The polling day tracking process was punctuated by solid direct engagements with the Zimbabwe Electoral Commission (ZEC) officials on the ground during the by-election. Beyond simply observing the Election Day process, there was a deliberate attempt by the three groups to enhance real time address of emerging challenges through direct referencing to ZEC.

The ERC, ZimRights and Heal Zimbabwe jointly submit their findings for the Election Day which by no means, on their own, give a complete and exhaustive reflection of the quality of the Chiwundura by-election as a whole considering that elections are a process and not an event.

2.0.      Summary of Election Day Observations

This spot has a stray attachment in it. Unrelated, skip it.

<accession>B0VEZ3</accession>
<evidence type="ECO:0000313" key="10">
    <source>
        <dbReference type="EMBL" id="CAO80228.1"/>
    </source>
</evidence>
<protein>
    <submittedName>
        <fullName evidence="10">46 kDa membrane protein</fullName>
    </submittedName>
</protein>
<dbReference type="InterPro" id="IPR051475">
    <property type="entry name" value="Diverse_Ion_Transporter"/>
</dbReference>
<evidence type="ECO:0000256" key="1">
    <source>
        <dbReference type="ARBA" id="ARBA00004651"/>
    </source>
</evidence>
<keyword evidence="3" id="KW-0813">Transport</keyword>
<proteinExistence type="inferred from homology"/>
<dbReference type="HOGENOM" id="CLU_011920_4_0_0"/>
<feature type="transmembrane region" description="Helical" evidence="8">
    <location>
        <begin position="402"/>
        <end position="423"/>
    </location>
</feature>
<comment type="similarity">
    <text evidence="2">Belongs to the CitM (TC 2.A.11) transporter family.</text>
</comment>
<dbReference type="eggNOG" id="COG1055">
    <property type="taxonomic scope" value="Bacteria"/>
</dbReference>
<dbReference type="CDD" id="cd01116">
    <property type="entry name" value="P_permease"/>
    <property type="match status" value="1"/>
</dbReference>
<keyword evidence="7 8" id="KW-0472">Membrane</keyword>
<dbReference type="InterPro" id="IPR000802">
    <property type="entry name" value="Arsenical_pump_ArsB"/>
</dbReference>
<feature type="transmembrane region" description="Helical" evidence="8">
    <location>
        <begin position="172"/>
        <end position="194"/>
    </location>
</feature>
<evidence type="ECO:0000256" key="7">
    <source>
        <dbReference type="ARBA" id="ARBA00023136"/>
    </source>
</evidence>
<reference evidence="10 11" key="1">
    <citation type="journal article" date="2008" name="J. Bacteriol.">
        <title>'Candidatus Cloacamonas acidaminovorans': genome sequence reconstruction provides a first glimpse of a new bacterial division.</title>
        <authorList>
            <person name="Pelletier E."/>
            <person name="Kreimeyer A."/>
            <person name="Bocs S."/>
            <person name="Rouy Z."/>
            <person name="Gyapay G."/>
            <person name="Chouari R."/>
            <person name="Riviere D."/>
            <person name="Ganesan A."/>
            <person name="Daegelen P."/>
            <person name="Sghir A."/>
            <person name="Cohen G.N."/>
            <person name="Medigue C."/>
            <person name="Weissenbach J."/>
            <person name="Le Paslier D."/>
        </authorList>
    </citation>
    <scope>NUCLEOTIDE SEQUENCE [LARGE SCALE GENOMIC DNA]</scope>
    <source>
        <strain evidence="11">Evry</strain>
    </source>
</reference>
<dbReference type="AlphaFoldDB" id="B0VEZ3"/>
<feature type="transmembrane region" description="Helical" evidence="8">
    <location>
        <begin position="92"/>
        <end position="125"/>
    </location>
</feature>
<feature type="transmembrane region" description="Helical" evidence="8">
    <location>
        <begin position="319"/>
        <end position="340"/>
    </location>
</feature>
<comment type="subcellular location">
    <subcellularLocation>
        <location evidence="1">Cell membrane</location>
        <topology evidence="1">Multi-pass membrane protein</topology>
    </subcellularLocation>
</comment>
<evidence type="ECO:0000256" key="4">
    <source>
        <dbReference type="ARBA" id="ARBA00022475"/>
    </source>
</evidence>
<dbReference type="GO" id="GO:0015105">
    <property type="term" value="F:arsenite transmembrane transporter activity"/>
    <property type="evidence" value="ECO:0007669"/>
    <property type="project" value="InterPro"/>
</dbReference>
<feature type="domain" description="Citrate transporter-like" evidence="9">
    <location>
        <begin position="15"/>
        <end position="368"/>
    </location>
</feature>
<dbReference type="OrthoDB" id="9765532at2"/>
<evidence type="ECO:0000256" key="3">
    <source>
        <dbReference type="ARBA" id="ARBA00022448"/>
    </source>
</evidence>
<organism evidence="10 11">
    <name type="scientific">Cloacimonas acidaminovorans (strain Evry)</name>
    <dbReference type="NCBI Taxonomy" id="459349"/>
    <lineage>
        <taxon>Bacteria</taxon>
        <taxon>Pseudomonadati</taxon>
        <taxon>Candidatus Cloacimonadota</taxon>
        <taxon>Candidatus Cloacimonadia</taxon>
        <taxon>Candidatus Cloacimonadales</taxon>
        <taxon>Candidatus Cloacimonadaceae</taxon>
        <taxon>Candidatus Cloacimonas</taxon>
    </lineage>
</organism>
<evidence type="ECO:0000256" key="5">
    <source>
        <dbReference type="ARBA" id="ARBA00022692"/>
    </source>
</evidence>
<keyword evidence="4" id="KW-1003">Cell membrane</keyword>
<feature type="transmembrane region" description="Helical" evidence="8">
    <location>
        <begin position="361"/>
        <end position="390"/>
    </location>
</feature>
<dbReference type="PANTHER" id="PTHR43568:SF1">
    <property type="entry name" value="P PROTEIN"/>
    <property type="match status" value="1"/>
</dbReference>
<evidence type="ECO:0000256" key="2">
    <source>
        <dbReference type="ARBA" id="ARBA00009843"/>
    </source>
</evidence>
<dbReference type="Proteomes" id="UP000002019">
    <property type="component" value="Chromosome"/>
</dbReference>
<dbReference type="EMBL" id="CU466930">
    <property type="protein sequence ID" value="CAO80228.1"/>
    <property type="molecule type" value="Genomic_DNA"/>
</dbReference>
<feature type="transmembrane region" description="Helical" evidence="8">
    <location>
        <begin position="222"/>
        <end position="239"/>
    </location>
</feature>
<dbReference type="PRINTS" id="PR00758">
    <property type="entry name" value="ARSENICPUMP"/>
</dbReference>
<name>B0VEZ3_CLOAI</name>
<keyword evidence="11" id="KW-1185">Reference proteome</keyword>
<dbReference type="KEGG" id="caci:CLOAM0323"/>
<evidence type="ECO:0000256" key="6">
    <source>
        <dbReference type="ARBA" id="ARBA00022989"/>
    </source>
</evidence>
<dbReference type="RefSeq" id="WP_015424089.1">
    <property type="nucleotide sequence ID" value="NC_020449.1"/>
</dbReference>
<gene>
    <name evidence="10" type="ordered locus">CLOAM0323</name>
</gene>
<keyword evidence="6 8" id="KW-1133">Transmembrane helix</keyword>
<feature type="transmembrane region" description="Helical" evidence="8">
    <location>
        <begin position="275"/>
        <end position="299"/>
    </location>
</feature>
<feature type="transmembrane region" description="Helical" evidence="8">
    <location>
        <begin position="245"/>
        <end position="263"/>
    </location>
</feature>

1. The RHE Consortium noted acceptably professional conduct by electoral officials who in most cases were cooperative in sharing information with stakeholders. Particularly, electoral officials deployed by the Electoral Commission showed improved levels of response in addressing polling day challenges that were reported by observers.
  2. The by-election was characterized by a generally calm and peaceful environment demonstrated by absence of observed cases of intimidation, violence or related acts of coercion.
  • However, the RHE Consortium witnessed inaccessibility of some polling stations. This was largely caused by some polling stations being located longer distances away from some voters` homesteads.